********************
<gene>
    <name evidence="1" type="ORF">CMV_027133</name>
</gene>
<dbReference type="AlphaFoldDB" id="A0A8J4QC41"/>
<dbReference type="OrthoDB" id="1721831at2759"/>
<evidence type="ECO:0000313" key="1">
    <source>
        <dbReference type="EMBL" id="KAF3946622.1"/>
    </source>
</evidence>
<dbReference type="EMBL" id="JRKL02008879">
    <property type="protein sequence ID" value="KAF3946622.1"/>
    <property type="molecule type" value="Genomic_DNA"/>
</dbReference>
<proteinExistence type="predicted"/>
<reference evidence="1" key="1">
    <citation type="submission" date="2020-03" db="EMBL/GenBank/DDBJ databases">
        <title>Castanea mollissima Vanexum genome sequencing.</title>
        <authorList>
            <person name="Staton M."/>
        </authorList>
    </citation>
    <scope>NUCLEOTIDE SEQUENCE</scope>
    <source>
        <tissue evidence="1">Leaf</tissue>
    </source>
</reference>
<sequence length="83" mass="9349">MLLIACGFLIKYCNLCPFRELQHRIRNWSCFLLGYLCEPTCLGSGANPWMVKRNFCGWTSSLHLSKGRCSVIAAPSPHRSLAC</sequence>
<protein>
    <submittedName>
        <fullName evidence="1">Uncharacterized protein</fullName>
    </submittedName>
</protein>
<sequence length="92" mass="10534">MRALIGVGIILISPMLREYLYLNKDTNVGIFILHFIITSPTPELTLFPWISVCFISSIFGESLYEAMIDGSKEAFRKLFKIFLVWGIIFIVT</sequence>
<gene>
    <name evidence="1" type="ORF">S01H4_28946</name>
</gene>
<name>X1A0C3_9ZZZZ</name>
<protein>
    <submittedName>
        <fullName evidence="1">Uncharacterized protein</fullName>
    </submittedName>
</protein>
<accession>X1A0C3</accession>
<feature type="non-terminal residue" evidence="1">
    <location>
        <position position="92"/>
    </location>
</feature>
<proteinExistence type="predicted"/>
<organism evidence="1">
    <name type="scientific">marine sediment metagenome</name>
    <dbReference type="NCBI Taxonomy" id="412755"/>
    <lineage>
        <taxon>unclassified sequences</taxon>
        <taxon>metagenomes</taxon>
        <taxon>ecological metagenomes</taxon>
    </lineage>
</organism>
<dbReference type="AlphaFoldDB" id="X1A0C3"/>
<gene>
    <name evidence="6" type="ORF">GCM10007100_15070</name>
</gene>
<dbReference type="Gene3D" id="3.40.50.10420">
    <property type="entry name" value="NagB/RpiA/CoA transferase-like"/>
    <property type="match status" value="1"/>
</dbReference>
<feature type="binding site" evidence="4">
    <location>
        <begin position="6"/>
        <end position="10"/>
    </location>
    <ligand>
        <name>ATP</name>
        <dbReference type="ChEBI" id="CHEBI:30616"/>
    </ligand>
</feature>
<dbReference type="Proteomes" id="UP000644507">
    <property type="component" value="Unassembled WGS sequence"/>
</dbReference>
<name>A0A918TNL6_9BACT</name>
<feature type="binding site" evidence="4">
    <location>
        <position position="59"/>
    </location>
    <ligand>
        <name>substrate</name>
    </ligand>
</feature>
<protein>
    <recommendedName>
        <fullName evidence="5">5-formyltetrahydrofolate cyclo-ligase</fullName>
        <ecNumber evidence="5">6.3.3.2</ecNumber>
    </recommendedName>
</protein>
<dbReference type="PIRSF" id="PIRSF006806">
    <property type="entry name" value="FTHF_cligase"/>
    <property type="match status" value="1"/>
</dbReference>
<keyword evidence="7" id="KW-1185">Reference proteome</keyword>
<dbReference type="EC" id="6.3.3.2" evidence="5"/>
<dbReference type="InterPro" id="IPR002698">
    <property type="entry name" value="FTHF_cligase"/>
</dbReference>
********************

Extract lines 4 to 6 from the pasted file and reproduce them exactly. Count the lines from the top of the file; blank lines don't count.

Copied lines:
<dbReference type="AlphaFoldDB" id="A0A8J4QC41"/>
<dbReference type="OrthoDB" id="1721831at2759"/>
<evidence type="ECO:0000313" key="1">